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'It was just a matter of time': Months into pandemic, COVID-19 surges in rural Malheur County

As of Monday, the county had 434 total known cases, with a 16% positive test rate.

MALHEUR COUNTY, Ore. — Health officials in Malheur County sounded the alarm about a recent surge in COVID-19 cases this week after they reported more new cases than any other county in the state on Sunday.

“We have 0.7% of the [state’s] population,” said Sarah Poe, director of the county health department. “I've been so proud of my county and how many people have stepped up from different departments. Quite frankly, it's still just not enough.”

In an interview Monday, Poe elaborated on a news release sent out that day. It said the county had 434 total cases, with a 16% positive test rate. Poe pointed out officials generally want that rate kept under 5%.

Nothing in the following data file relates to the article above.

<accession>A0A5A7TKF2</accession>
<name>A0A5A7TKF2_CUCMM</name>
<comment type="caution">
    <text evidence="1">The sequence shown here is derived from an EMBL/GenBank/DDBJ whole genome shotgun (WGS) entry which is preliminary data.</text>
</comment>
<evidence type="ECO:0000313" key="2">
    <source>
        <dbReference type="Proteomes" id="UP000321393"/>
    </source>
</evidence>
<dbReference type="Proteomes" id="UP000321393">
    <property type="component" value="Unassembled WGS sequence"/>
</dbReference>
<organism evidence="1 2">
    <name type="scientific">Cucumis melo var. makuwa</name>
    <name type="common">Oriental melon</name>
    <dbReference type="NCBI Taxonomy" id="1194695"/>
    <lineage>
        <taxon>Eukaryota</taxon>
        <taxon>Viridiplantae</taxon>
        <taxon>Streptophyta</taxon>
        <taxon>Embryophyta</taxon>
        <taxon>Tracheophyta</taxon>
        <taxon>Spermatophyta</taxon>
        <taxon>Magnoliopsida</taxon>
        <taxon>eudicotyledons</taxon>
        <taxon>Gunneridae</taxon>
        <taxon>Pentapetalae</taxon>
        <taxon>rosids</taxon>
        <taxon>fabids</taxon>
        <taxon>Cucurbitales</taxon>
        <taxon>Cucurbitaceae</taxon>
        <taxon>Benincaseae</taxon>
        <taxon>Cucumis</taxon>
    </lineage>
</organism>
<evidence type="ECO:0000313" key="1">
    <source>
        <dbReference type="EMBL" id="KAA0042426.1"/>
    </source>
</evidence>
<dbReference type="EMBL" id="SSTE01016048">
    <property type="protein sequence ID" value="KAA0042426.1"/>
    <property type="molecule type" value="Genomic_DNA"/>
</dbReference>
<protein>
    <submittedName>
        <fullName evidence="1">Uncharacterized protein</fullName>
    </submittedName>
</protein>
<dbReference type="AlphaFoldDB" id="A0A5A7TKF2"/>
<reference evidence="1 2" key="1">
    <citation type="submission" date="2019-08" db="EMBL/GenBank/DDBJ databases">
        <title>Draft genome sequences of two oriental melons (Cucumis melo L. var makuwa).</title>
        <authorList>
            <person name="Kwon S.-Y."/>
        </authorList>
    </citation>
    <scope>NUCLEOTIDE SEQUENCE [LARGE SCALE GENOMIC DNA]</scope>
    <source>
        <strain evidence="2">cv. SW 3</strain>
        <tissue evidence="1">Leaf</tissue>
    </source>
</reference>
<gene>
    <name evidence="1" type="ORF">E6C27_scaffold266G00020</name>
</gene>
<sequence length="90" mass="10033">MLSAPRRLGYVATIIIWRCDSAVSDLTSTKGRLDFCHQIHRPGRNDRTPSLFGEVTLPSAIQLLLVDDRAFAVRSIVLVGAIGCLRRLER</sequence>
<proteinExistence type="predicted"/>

The release said, in the last week, the county has had its second and third deaths: a woman in her 80s and a man in his 70s.

It pointed out Malheur County is home to Oregon’s Snake River Correctional Institute, which is experiencing its own outbreak. Cases there reported by the Department of Corrections make up for roughly one-quarter of the county’s overall case count.

RELATED: 141 COVID-19 cases linked to Oregon's largest prison

The release also stated the main lab the county uses for testing, Quest Diagnostics, is backed up. Per the release, people are experiencing delays of a week or more getting their results. KGW reached out to the county’s representative at Quest, but haven’t yet heard back.

Poe on Monday confirmed the outbreak, which started in late June, can’t be traced back to one main source.

In short, she said, people in Malheur County just aren’t taking enough precautions in their everyday lives. She added the surge felt almost inevitable, once Gov. Kate Brown’s statewide stay-home order was lifted.

“[That] caused a ton of hardship and a lot of sacrifice when we didn't have cases," Poe said. "It was really difficult for people to get behind, to understand how important that was. I do believe that stay-home order prevented the spread and saved lives across our state, but it was just a matter of time after we reopened that it would impact our community. I don't see how any community could think that this isn't coming to them.”

RELATED: Oregon’s COVID-19 struggles: Concerns over testing capacity and week-long waits for results